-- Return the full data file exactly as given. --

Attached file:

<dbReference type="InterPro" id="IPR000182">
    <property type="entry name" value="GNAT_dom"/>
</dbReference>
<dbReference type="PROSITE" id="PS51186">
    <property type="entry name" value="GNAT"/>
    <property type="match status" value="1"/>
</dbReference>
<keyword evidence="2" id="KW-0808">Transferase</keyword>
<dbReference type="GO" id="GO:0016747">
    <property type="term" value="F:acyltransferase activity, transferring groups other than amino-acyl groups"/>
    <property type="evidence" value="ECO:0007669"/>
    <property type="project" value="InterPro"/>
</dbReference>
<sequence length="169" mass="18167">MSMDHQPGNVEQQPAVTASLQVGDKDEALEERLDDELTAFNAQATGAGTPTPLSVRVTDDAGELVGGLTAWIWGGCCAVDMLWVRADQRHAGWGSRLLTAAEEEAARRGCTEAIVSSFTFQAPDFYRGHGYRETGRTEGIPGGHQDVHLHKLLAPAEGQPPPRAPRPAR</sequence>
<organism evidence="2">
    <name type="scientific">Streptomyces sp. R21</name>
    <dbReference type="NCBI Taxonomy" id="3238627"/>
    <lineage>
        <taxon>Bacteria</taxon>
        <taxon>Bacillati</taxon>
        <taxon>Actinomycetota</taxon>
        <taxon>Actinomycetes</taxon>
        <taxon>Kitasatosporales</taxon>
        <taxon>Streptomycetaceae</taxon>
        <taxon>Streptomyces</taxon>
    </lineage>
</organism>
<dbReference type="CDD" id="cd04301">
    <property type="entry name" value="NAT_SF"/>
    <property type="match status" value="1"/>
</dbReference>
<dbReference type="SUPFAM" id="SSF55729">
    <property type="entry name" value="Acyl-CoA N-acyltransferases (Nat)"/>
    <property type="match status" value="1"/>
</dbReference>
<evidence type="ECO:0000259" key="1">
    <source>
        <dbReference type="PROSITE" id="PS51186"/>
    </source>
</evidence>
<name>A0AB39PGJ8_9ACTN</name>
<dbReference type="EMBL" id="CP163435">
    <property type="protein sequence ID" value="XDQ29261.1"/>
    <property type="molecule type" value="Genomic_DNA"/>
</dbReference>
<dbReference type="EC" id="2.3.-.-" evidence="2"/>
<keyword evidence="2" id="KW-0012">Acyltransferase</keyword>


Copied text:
<dbReference type="InterPro" id="IPR000182">
    <property type="entry name" value="GNAT_dom"/>
</dbReference>
<dbReference type="PROSITE" id="PS51186">
    <property type="entry name" value="GNAT"/>
    <property type="match status" value="1"/>
</dbReference>
<keyword evidence="2" id="KW-0808">Transferase</keyword>
<dbReference type="GO" id="GO:0016747">
    <property type="term" value="F:acyltransferase activity, transferring groups other than amino-acyl groups"/>
    <property type="evidence" value="ECO:0007669"/>
    <property type="project" value="InterPro"/>
</dbReference>
<sequence length="169" mass="18167">MSMDHQPGNVEQQPAVTASLQVGDKDEALEERLDDELTAFNAQATGAGTPTPLSVRVTDDAGELVGGLTAWIWGGCCAVDMLWVRADQRHAGWGSRLLTAAEEEAARRGCTEAIVSSFTFQAPDFYRGHGYRETGRTEGIPGGHQDVHLHKLLAPAEGQPPPRAPRPAR</sequence>
<organism evidence="2">
    <name type="scientific">Streptomyces sp. R21</name>
    <dbReference type="NCBI Taxonomy" id="3238627"/>
    <lineage>
        <taxon>Bacteria</taxon>
        <taxon>Bacillati</taxon>
        <taxon>Actinomycetota</taxon>
        <taxon>Actinomycetes</taxon>
        <taxon>Kitasatosporales</taxon>
        <taxon>Streptomycetaceae</taxon>
        <taxon>Streptomyces</taxon>
    </lineage>
</organism>
<dbReference type="CDD" id="cd04301">
    <property type="entry name" value="NAT_SF"/>
    <property type="match status" value="1"/>
</dbReference>
<dbReference type="SUPFAM" id="SSF55729">
    <property type="entry name" value="Acyl-CoA N-acyltransferases (Nat)"/>
    <property type="match status" value="1"/>
</dbReference>
<evidence type="ECO:0000259" key="1">
    <source>
        <dbReference type="PROSITE" id="PS51186"/>
    </source>
</evidence>
<name>A0AB39PGJ8_9ACTN</name>
<dbReference type="EMBL" id="CP163435">
    <property type="protein sequence ID" value="XDQ29261.1"/>
    <property type="molecule type" value="Genomic_DNA"/>
</dbReference>
<dbReference type="EC" id="2.3.-.-" evidence="2"/>
<keyword evidence="2" id="KW-0012">Acyltransferase</keyword>